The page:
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Afghanistan War: Fighting ends as winter begins

With the onslaught of bitter cold in Afghanistan, the Taliban head indoors.

Grubbs described seeing his IV bags freeze in Paktika, so he began carrying them in his cargo pockets to keep them liquid. Rehydrating a victim with cold IV fluid can also contribute to hypothermia.

Weapons can jam in winter when moisture freezes in the bolt mechanism, and precision sniper rifles need to be aimed differently when the barrel is very cold, according to Arsenault, who has extensive cold-weather fighting experience.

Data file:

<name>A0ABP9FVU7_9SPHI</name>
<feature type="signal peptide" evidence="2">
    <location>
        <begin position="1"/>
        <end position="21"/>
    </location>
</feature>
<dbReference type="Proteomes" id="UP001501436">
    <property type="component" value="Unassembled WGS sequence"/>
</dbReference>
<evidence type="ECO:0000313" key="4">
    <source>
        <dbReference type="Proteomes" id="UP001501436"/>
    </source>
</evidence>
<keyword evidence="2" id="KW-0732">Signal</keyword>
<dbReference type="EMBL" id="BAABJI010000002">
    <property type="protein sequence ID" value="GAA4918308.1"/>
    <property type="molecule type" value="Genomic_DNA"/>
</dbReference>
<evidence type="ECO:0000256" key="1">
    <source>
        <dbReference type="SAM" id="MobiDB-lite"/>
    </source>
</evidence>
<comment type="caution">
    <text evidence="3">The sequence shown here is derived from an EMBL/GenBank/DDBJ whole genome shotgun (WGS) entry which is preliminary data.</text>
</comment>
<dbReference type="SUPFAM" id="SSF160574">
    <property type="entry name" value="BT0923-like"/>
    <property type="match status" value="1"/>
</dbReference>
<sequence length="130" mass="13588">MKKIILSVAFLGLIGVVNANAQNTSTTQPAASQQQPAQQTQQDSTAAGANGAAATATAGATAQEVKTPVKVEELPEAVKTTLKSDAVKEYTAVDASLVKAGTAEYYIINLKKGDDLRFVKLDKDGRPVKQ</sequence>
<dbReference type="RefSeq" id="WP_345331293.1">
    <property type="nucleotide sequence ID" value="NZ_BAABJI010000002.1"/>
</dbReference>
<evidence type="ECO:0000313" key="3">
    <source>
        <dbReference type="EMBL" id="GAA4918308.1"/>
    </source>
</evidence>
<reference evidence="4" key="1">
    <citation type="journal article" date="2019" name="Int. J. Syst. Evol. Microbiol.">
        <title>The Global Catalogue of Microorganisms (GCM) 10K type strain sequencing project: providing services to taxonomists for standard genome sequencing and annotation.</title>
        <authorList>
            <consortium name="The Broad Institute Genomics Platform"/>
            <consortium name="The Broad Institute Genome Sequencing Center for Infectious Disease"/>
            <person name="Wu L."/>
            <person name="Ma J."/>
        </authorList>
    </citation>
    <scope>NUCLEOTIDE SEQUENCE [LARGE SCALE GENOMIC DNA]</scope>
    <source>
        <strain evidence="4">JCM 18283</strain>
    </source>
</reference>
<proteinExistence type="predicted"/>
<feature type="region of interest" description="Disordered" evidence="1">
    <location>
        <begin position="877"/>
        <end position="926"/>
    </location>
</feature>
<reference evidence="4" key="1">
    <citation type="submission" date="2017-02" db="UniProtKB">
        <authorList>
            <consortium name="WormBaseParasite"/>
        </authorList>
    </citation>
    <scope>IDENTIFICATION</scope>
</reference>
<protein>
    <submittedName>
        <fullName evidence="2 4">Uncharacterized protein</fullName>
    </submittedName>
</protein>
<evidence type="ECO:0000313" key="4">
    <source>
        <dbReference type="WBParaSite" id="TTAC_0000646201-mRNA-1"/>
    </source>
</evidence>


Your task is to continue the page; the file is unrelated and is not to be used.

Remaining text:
“If you even breathe near a gunsight when it's below 32, that sight is going to fog up badly,” Arsenault said. “Cold weather will always play havoc with radios and equipment.”

And so it goes as U.S. troops enter into their 10th year of winter fighting the Afghanistan War.